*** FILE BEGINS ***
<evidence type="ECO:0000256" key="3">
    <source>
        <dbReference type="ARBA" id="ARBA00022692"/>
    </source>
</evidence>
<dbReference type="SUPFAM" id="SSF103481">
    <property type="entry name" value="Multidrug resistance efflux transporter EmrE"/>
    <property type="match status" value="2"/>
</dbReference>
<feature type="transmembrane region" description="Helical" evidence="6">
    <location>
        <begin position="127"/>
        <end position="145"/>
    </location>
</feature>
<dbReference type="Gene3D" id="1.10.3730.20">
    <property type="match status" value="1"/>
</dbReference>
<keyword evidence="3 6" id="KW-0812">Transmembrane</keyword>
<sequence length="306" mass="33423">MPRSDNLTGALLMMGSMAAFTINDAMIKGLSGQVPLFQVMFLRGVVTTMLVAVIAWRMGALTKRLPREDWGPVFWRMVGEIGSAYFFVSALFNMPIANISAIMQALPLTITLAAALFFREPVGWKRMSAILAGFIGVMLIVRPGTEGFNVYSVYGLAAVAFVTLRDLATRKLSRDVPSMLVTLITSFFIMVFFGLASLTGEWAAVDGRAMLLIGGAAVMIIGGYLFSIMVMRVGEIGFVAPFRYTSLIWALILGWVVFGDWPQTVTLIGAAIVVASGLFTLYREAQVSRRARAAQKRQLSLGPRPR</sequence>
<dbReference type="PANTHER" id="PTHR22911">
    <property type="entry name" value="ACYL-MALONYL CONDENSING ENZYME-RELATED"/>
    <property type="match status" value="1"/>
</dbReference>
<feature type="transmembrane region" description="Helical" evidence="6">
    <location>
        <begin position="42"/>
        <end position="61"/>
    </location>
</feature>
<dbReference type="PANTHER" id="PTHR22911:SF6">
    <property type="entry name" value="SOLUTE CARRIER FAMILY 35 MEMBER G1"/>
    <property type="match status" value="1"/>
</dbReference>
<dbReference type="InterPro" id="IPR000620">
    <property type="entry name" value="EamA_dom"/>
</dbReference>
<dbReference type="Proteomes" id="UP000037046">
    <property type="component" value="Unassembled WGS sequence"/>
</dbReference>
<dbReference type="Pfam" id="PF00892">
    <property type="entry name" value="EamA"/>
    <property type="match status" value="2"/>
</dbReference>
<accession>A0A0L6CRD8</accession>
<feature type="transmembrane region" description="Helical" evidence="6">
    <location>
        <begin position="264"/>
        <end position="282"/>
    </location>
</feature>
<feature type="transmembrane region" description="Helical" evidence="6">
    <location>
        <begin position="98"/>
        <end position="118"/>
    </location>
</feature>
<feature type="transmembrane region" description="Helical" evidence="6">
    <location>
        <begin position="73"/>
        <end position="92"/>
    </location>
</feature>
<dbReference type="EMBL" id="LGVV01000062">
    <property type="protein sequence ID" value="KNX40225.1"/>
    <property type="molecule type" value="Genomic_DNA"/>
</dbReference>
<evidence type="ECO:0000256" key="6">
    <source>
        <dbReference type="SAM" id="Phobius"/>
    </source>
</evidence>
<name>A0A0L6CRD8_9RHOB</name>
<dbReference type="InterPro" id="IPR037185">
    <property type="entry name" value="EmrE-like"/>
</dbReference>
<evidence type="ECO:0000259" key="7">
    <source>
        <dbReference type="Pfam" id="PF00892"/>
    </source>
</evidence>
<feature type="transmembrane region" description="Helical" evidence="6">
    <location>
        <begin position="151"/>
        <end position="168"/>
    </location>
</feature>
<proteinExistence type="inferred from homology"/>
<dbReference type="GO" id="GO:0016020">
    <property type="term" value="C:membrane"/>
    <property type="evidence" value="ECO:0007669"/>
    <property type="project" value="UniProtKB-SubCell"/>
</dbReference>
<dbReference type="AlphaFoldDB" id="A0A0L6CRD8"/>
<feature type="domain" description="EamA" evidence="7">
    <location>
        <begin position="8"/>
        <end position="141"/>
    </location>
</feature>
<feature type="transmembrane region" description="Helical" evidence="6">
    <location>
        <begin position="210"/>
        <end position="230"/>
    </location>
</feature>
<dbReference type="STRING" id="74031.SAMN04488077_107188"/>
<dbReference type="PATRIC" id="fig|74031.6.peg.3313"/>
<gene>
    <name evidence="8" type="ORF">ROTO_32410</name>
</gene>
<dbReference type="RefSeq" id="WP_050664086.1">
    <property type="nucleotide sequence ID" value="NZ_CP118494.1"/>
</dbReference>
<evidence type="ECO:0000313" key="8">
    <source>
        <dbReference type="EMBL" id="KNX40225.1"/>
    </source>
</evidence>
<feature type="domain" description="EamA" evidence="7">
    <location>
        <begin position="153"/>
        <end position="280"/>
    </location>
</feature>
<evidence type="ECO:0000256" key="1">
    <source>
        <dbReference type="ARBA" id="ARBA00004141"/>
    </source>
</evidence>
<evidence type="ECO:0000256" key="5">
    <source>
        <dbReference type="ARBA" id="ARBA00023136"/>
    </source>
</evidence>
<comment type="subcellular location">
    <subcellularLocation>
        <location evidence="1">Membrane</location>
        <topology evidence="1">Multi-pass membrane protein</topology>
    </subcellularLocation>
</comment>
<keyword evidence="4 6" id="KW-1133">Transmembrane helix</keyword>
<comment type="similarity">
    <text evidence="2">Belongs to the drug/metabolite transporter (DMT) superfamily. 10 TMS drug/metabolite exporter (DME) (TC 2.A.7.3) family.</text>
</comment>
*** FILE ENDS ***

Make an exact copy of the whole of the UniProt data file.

<evidence type="ECO:0000256" key="3">
    <source>
        <dbReference type="ARBA" id="ARBA00022692"/>
    </source>
</evidence>
<dbReference type="SUPFAM" id="SSF103481">
    <property type="entry name" value="Multidrug resistance efflux transporter EmrE"/>
    <property type="match status" value="2"/>
</dbReference>
<feature type="transmembrane region" description="Helical" evidence="6">
    <location>
        <begin position="127"/>
        <end position="145"/>
    </location>
</feature>
<dbReference type="Gene3D" id="1.10.3730.20">
    <property type="match status" value="1"/>
</dbReference>
<keyword evidence="3 6" id="KW-0812">Transmembrane</keyword>
<sequence length="306" mass="33423">MPRSDNLTGALLMMGSMAAFTINDAMIKGLSGQVPLFQVMFLRGVVTTMLVAVIAWRMGALTKRLPREDWGPVFWRMVGEIGSAYFFVSALFNMPIANISAIMQALPLTITLAAALFFREPVGWKRMSAILAGFIGVMLIVRPGTEGFNVYSVYGLAAVAFVTLRDLATRKLSRDVPSMLVTLITSFFIMVFFGLASLTGEWAAVDGRAMLLIGGAAVMIIGGYLFSIMVMRVGEIGFVAPFRYTSLIWALILGWVVFGDWPQTVTLIGAAIVVASGLFTLYREAQVSRRARAAQKRQLSLGPRPR</sequence>
<dbReference type="PANTHER" id="PTHR22911">
    <property type="entry name" value="ACYL-MALONYL CONDENSING ENZYME-RELATED"/>
    <property type="match status" value="1"/>
</dbReference>
<feature type="transmembrane region" description="Helical" evidence="6">
    <location>
        <begin position="42"/>
        <end position="61"/>
    </location>
</feature>
<dbReference type="PANTHER" id="PTHR22911:SF6">
    <property type="entry name" value="SOLUTE CARRIER FAMILY 35 MEMBER G1"/>
    <property type="match status" value="1"/>
</dbReference>
<dbReference type="InterPro" id="IPR000620">
    <property type="entry name" value="EamA_dom"/>
</dbReference>
<dbReference type="Proteomes" id="UP000037046">
    <property type="component" value="Unassembled WGS sequence"/>
</dbReference>
<dbReference type="Pfam" id="PF00892">
    <property type="entry name" value="EamA"/>
    <property type="match status" value="2"/>
</dbReference>
<accession>A0A0L6CRD8</accession>
<feature type="transmembrane region" description="Helical" evidence="6">
    <location>
        <begin position="264"/>
        <end position="282"/>
    </location>
</feature>
<feature type="transmembrane region" description="Helical" evidence="6">
    <location>
        <begin position="98"/>
        <end position="118"/>
    </location>
</feature>
<feature type="transmembrane region" description="Helical" evidence="6">
    <location>
        <begin position="73"/>
        <end position="92"/>
    </location>
</feature>
<dbReference type="EMBL" id="LGVV01000062">
    <property type="protein sequence ID" value="KNX40225.1"/>
    <property type="molecule type" value="Genomic_DNA"/>
</dbReference>
<evidence type="ECO:0000256" key="6">
    <source>
        <dbReference type="SAM" id="Phobius"/>
    </source>
</evidence>
<name>A0A0L6CRD8_9RHOB</name>
<dbReference type="InterPro" id="IPR037185">
    <property type="entry name" value="EmrE-like"/>
</dbReference>
<evidence type="ECO:0000259" key="7">
    <source>
        <dbReference type="Pfam" id="PF00892"/>
    </source>
</evidence>
<feature type="transmembrane region" description="Helical" evidence="6">
    <location>
        <begin position="151"/>
        <end position="168"/>
    </location>
</feature>
<proteinExistence type="inferred from homology"/>
<dbReference type="GO" id="GO:0016020">
    <property type="term" value="C:membrane"/>
    <property type="evidence" value="ECO:0007669"/>
    <property type="project" value="UniProtKB-SubCell"/>
</dbReference>
<dbReference type="AlphaFoldDB" id="A0A0L6CRD8"/>
<feature type="domain" description="EamA" evidence="7">
    <location>
        <begin position="8"/>
        <end position="141"/>
    </location>
</feature>
<feature type="transmembrane region" description="Helical" evidence="6">
    <location>
        <begin position="210"/>
        <end position="230"/>
    </location>
</feature>
<dbReference type="STRING" id="74031.SAMN04488077_107188"/>
<dbReference type="PATRIC" id="fig|74031.6.peg.3313"/>
<gene>
    <name evidence="8" type="ORF">ROTO_32410</name>
</gene>
<dbReference type="RefSeq" id="WP_050664086.1">
    <property type="nucleotide sequence ID" value="NZ_CP118494.1"/>
</dbReference>
<evidence type="ECO:0000313" key="8">
    <source>
        <dbReference type="EMBL" id="KNX40225.1"/>
    </source>
</evidence>
<feature type="domain" description="EamA" evidence="7">
    <location>
        <begin position="153"/>
        <end position="280"/>
    </location>
</feature>
<evidence type="ECO:0000256" key="1">
    <source>
        <dbReference type="ARBA" id="ARBA00004141"/>
    </source>
</evidence>
<evidence type="ECO:0000256" key="5">
    <source>
        <dbReference type="ARBA" id="ARBA00023136"/>
    </source>
</evidence>
<comment type="subcellular location">
    <subcellularLocation>
        <location evidence="1">Membrane</location>
        <topology evidence="1">Multi-pass membrane protein</topology>
    </subcellularLocation>
</comment>
<keyword evidence="4 6" id="KW-1133">Transmembrane helix</keyword>
<comment type="similarity">
    <text evidence="2">Belongs to the drug/metabolite transporter (DMT) superfamily. 10 TMS drug/metabolite exporter (DME) (TC 2.A.7.3) family.</text>
</comment>